There were a lot of adjectives used to describe what happened to Republican Bruce Rauner's campaign for governor the other day.
Eye-popping. Astounding. Incredible.
The subject of the commentary was a $2.5 million campaign contribution Rauner received from fellow rich guy Ken Griffin. Experts say it is the largest contribution ever.
State Sen. Mike Jacobs, D-East Moline, called the amount "ridiculous."
"That just blows me away. Its almost obscene," Jacobs said.
Even Republicans looking to break the Democratic hold on state government were somewhat astonished.
"Everybody is surprised by the size of it," said Senate Minority Leader Christine Radogno, R-Lemont.
But Griffin's giant check won't just benefit Rauner as he seeks to topple Gov. Pat Quinn.
It also will give Quinn and his Democratic allies more ammunition to continue their ongoing theme of class warfare, suggesting to voters that Rauner's attempt to cast himself as a Carhartt-wearing, Harley-riding regular guy is pure phoniness.
In a release, the Democratic Governors Association said, "Billionaires and multimillionaires know that Rauner will spend every day in office fighting tirelessly to enrich them and their pals. Rauner has kept his real plans secret from the public, but with every billionaire’s dollar, we can see him and his Wall Street agenda coming."
Just to keep that theme going, Quinn made a big deal about helping poor people when he signed legislation concerning the minimum wage.
The governor approved a non-binding referendum Sunday asking voters this November whether they support raising the $8.25 an hour minimum wage to $10 an hour for people 18 and over.
The measure keeps the issue in the spotlight and could stir up a few more Democratic votes when Election Day arrives.
-- MORE QUESTIONS
Speaking of ballot questions, Rauner's bid to get a term limits referendum on the ballot received good news last week when state election regulators ruled the effort has enough signatures to qualify.
The next hurdle is getting past a lawsuit filed by election law czar Mike Kasper, a former top aide to House Speaker Michael Madigan, D-Chicago.
Wednesday marked the first day of oral arguments in the case. Rauner thinks he has the court of public opinion on his side.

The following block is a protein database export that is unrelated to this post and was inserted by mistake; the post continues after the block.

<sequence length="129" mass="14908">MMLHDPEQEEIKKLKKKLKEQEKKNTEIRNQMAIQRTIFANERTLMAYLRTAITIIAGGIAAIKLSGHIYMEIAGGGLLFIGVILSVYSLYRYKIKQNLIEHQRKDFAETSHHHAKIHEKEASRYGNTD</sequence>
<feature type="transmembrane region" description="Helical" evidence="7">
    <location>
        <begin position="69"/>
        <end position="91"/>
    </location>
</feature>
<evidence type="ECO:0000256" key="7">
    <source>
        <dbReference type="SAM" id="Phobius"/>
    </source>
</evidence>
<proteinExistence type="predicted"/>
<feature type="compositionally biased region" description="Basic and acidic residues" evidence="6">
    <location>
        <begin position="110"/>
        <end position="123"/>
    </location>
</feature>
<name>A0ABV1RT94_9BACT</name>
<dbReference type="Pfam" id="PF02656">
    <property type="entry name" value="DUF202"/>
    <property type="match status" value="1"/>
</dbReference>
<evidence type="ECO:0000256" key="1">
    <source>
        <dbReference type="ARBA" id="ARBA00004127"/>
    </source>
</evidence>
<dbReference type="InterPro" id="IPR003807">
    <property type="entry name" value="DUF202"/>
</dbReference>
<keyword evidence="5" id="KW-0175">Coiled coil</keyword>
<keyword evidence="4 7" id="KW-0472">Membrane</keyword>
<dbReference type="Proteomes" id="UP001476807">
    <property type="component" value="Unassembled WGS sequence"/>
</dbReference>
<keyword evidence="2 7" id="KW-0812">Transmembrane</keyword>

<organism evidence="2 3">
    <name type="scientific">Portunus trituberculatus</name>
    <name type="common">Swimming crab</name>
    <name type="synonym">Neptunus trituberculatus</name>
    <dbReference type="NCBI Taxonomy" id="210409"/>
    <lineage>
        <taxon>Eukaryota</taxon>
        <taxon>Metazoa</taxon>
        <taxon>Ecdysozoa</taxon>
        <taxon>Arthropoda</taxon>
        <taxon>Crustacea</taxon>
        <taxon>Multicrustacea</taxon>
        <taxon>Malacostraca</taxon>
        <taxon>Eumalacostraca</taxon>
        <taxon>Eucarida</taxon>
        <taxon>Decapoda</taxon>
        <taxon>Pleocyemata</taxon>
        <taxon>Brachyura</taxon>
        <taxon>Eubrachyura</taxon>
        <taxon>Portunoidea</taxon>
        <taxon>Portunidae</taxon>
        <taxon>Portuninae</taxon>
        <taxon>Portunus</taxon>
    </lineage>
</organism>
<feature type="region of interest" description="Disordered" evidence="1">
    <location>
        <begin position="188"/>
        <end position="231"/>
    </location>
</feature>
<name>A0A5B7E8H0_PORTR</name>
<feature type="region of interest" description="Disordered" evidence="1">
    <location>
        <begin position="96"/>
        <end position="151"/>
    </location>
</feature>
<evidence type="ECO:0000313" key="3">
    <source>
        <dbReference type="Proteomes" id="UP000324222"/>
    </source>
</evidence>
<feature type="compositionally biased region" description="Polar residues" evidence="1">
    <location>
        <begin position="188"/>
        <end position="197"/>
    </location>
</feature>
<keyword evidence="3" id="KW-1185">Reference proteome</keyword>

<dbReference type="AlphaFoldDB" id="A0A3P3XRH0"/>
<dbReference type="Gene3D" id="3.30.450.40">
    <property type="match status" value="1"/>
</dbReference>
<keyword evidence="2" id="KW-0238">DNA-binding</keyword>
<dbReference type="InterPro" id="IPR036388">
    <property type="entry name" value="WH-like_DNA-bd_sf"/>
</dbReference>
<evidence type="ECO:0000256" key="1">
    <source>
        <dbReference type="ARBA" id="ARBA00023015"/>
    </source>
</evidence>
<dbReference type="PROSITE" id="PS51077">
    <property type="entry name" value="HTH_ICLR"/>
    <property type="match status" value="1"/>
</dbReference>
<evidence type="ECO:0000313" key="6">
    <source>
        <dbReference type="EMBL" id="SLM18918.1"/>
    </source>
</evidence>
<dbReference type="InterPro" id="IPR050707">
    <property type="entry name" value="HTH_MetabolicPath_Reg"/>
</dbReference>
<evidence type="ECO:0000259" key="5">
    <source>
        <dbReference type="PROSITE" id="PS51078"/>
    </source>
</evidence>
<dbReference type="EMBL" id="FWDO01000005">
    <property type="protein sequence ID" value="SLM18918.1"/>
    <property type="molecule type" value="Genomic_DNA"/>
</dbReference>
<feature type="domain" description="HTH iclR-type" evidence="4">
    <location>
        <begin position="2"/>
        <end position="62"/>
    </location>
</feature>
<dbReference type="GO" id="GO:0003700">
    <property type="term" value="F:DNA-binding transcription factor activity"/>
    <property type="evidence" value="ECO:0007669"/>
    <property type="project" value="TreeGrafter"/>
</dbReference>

"The only obstacle left is politics," he wrote in a statement.
-- SCOTT WALKER CONNECTION
The Associated Press reported Thursday that federal prosecutors believe Wisconsin Gov. Scott Walker illegally coordinated fundraising with conservative groups as part of a "criminal scheme" to violate election laws during his recall election two years ago.
This is the same Scott Walker whom Rauner has said he admires.
It also is the same Scott Walker who had a spokesman who is a twin brother of Rauner's communications chief.
Mike Schrimpf was working at the Republican Governor's Association when brother Chris was in the Walker camp.
No charges have been filed against Walker or any member of his staff.
-- WE'RE NO. 2
Forget all those gloomy economic indicators suggesting Illinois' economy is still a mess.
According to one ranking, the state actually is in the Top Five of at least one category.
A University of Kansas geographer compared the 48 contiguous states and Washington D.C. to determine which one is the flattest.
Florida won, but Illinois came in second.
“I know that the flattest place I’ve ever seen is central Illinois," professor Jerome Dobson told a Chicago newspaper.
Third on the list was North Dakota. Indiana was 10th.
-- GOOD LUCK
A special thank you goes out to this year's Springfield bureau intern, T.J. Fowler.
T.J., who hails from Macomb, covered the spring legislative session for Lee Enterprises' Illinois papers as part of his master's degree program in Public Affairs Reporting at the University of Illinois-Springfield.
He is now off to a job covering city hall for the Sioux City Journal, a Lee newspaper in Iowa.
T.J. may be the first intern I've had who can ride a unicycle.